House of Fraser creditors back survival plan but concerns continue
It’s official, House of Fraser will live to fight another day. Despite doubts around its CVA plan, the company’s creditors voted in favour of it on Friday which means the firm will now close 31 of its stores, reducing its size by more than half in the process.
The 169 year-old business will also get rent reductions on another 10 stores as part of its plan to get back to full health.
Its Oxford Street flagship will go, as will a number of other heritage sites, mainly in declining high street locations. It will mean the loss of 6,000 jobs, 2,000 of them directly employed and 4,000 of them concession staff.
The alternative to the plan would almost certainly have been an administration filing with the purchase of a 51% stake by China’s C.Banner, a £70 million cash injection, and a major extension of its loans, all dependent on the plan getting the thumbs-up. But the fact that HoF is getting new investment, while landlords are taking a major income hit on large properties that will be hard to re-let quickly, has angered many in the property sector.
The company received more than the required 75% support it needed for the plan but some creditors remained unhappy. Landlords had been unimpressed to see their voting power reduced due to the way the vote was structured and there were suggestions that a legal challenge could be mounted.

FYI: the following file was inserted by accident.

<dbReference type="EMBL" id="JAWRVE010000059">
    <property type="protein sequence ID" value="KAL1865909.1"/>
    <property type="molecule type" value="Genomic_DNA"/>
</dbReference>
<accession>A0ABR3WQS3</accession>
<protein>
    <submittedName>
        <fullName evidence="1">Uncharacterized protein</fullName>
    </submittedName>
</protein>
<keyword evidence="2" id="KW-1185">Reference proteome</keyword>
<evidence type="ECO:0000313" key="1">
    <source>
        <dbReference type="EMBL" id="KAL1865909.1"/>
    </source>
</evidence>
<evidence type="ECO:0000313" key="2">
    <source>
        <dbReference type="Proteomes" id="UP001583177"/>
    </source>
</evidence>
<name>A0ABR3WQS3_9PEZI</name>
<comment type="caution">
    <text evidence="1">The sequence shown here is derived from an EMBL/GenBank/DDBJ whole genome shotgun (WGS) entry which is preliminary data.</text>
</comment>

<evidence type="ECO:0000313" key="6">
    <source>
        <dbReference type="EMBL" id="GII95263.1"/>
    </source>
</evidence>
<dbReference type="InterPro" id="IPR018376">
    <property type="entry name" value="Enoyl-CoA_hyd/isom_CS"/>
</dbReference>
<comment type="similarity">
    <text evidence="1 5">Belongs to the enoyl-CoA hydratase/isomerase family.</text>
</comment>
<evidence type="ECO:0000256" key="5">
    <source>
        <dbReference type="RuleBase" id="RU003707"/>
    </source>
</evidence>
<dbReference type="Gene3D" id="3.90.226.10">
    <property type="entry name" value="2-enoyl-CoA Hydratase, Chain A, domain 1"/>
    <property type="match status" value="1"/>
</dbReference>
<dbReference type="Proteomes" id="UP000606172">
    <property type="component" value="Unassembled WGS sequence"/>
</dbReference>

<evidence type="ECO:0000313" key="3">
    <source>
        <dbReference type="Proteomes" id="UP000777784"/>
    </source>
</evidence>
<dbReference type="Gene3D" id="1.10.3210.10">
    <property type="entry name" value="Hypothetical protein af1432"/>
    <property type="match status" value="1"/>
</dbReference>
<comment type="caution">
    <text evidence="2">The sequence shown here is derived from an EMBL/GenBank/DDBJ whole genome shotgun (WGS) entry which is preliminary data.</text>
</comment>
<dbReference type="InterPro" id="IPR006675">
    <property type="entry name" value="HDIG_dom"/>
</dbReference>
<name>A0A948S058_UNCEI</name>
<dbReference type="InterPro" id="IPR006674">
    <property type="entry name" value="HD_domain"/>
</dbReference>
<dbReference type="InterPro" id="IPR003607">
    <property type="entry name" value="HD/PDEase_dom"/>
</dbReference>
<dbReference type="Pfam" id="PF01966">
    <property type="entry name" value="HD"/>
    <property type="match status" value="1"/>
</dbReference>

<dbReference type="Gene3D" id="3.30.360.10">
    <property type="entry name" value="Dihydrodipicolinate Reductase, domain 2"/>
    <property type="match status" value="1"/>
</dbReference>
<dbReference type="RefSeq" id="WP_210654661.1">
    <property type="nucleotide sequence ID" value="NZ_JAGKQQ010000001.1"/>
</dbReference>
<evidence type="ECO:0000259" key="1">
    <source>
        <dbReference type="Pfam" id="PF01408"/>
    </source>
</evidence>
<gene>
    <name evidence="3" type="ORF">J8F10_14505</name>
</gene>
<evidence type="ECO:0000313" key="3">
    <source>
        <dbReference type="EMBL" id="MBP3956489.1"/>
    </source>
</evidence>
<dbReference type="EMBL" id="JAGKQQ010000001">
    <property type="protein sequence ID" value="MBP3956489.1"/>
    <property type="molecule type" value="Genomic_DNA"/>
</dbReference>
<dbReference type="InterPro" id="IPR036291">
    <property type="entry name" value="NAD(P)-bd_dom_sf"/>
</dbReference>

In a joint statement, Mark Fry of Begbies Traynor and Charlotte Coates of JLL, who have been advising a group of landlords, said: “It is disappointing that the CVA has been agreed without proper engagement with the landlords, many of whom manage the pensions and investments of the man in the street, despite them having so much at stake through the process.”
Mark Williams, who heads property industry body Revo said the CVA system is in urgent need of reform. “[CVA] legislation is completely broken and needs urgent review,” he said. “Action must be taken now. Landlords alone – many of which are pension funds and local authorities – are being made to pay for the mistakes of the business owners, and the Government’s failure to reform the business rates system.”
HoF CEO Alex Williamson admitted the actions linked to the CVA were “clearly a difficult decision to take but [they are], ultimately, the only one to secure our future. Our focus is on supporting all of our affected colleagues and we are exploring every opportunity available to them working alongside the Retail Trust and the wider retail community.”
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